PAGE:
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    Quote Originally Posted by dags View Post
    The A Circuit goes much farther beyond what you see at the ring, and 9 times out of 10 the thought put into the horse's health, comfort and soundness will far exceed that which you see at the local levels.
    A gross generalization. Have you ever heard of a show horse being electrocuted for the insurance money on the "local level"? Seen a horse being hit with a tack pole or shot up with Bute before every class on the "local level"?

    What's it like being on the A Circuit? It's like attending a lot of very big, sometimes very glamorous, horse shows. Most of the people are wonderful, some are not, just like at any horse show.
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  20. #20
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    Quote Originally Posted by InWhyCee Redux View Post
    A gross generalization. Have you ever heard of a show horse being electrocuted for the insurance money on the "local level"? Seen a horse being hit with a tack pole or shot up with Bute before every class on the "local level"?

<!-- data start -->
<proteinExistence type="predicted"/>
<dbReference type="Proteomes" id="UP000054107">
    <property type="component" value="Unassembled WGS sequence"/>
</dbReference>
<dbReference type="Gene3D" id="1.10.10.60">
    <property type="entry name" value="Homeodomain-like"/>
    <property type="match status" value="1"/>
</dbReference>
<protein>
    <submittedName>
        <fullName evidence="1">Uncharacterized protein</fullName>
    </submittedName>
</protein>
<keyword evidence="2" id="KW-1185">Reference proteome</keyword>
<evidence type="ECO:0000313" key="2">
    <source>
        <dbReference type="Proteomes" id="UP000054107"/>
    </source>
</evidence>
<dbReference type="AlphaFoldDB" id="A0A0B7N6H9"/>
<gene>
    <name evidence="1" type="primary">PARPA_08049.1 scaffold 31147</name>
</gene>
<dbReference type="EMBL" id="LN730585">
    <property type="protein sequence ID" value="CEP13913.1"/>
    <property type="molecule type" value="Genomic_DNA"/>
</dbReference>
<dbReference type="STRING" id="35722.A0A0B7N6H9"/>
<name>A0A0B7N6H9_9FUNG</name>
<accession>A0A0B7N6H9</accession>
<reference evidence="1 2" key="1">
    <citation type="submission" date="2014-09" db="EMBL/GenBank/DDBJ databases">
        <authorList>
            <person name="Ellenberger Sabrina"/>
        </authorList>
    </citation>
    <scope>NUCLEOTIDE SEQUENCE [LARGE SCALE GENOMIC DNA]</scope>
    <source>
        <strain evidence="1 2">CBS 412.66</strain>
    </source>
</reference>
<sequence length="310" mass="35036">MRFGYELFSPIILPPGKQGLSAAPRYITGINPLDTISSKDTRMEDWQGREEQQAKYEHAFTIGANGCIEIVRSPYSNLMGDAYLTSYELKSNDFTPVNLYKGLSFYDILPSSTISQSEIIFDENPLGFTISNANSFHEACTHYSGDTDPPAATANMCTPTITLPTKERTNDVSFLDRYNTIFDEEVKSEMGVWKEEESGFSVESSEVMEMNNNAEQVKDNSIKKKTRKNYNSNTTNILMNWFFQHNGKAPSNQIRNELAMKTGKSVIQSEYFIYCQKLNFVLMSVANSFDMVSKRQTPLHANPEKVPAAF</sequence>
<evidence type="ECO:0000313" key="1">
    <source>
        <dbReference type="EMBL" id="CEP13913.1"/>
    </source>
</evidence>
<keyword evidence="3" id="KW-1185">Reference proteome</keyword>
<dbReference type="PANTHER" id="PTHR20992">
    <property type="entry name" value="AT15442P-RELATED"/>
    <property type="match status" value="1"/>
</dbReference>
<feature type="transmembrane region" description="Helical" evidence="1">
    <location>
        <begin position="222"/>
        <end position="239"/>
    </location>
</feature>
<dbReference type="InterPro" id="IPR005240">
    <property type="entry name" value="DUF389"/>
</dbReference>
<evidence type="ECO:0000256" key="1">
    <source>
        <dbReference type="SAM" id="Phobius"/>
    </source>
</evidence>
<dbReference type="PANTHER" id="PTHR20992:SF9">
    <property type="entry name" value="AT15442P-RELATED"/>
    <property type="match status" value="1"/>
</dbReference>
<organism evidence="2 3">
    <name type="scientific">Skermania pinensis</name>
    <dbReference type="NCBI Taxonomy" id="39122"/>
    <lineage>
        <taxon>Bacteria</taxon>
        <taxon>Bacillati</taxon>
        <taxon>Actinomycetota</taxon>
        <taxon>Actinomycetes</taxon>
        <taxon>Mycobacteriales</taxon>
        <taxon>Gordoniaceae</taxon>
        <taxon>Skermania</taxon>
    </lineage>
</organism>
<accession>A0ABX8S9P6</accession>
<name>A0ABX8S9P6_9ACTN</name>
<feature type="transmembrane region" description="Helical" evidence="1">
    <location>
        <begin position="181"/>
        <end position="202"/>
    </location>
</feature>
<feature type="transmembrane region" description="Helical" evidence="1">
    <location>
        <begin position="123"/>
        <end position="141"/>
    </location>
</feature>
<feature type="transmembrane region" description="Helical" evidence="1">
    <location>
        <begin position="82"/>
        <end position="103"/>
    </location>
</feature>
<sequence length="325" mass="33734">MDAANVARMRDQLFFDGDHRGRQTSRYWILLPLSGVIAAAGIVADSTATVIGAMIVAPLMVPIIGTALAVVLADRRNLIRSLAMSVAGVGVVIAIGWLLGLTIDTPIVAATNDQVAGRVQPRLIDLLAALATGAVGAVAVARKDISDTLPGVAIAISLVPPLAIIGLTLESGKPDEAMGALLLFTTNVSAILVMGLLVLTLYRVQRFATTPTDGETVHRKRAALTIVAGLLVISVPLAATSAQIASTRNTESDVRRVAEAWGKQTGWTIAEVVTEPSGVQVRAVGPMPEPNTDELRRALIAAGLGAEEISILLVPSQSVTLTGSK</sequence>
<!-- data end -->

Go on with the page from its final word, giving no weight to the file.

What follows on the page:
What's it like being on the A Circuit? It's like attending a lot of very big, sometimes very glamorous, horse shows. Most of the people are wonderful, some are not, just like at any horse show.
    Only expensive horses would be worth insurance fraud. And it's by showing and being successful on the A circuit that horses increase or maintain their value. So that's not really a fair comparison.

    And I've seen WAY more illegal training practices and ESPECIALLY drug infractions happen at local shows. Unrated shows don't have drug tests or stewards and lower rated shows are a lot easier to drug your horse at.

    Whether you agree with a horse being on "The Circuit" or not, you can't really argue with the fact that the horses that ARE on the circuit get (for the most part) very very good care. If they didn't, they wouldn't last long, and where's the value in that?
    Quote Originally Posted by tidy rabbit View Post
    Oh, well, clearly you're not thoroughly indoctrinated to COTH yet, because finger pointing and drawing conclusions are the cornerstones of this great online community.